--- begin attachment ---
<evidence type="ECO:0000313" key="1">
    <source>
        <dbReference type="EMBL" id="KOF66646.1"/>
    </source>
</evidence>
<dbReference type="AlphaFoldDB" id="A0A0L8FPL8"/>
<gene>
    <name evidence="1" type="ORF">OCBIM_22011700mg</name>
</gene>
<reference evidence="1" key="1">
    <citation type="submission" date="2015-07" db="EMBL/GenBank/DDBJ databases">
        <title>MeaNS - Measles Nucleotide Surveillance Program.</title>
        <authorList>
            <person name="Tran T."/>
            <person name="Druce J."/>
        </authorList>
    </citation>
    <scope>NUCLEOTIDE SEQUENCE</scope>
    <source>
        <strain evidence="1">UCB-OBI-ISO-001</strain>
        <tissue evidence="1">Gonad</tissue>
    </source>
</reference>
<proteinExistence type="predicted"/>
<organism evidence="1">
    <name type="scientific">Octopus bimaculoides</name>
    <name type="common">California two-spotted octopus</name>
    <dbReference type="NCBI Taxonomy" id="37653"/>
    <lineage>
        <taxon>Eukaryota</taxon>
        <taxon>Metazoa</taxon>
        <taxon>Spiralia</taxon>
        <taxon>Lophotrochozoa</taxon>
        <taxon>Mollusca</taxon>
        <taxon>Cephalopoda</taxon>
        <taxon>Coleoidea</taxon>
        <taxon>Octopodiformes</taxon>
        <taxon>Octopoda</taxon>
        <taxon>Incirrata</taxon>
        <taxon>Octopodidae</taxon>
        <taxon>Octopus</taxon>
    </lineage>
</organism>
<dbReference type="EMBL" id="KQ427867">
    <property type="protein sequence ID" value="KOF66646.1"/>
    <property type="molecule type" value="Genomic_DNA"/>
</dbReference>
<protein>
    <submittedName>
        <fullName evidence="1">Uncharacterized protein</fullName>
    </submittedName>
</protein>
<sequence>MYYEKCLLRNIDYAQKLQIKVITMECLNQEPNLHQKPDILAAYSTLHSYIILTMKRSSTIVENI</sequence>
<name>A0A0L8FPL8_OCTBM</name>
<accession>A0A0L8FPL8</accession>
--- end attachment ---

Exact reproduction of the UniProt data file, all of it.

<evidence type="ECO:0000313" key="1">
    <source>
        <dbReference type="EMBL" id="KOF66646.1"/>
    </source>
</evidence>
<dbReference type="AlphaFoldDB" id="A0A0L8FPL8"/>
<gene>
    <name evidence="1" type="ORF">OCBIM_22011700mg</name>
</gene>
<reference evidence="1" key="1">
    <citation type="submission" date="2015-07" db="EMBL/GenBank/DDBJ databases">
        <title>MeaNS - Measles Nucleotide Surveillance Program.</title>
        <authorList>
            <person name="Tran T."/>
            <person name="Druce J."/>
        </authorList>
    </citation>
    <scope>NUCLEOTIDE SEQUENCE</scope>
    <source>
        <strain evidence="1">UCB-OBI-ISO-001</strain>
        <tissue evidence="1">Gonad</tissue>
    </source>
</reference>
<proteinExistence type="predicted"/>
<organism evidence="1">
    <name type="scientific">Octopus bimaculoides</name>
    <name type="common">California two-spotted octopus</name>
    <dbReference type="NCBI Taxonomy" id="37653"/>
    <lineage>
        <taxon>Eukaryota</taxon>
        <taxon>Metazoa</taxon>
        <taxon>Spiralia</taxon>
        <taxon>Lophotrochozoa</taxon>
        <taxon>Mollusca</taxon>
        <taxon>Cephalopoda</taxon>
        <taxon>Coleoidea</taxon>
        <taxon>Octopodiformes</taxon>
        <taxon>Octopoda</taxon>
        <taxon>Incirrata</taxon>
        <taxon>Octopodidae</taxon>
        <taxon>Octopus</taxon>
    </lineage>
</organism>
<dbReference type="EMBL" id="KQ427867">
    <property type="protein sequence ID" value="KOF66646.1"/>
    <property type="molecule type" value="Genomic_DNA"/>
</dbReference>
<protein>
    <submittedName>
        <fullName evidence="1">Uncharacterized protein</fullName>
    </submittedName>
</protein>
<sequence>MYYEKCLLRNIDYAQKLQIKVITMECLNQEPNLHQKPDILAAYSTLHSYIILTMKRSSTIVENI</sequence>
<name>A0A0L8FPL8_OCTBM</name>
<accession>A0A0L8FPL8</accession>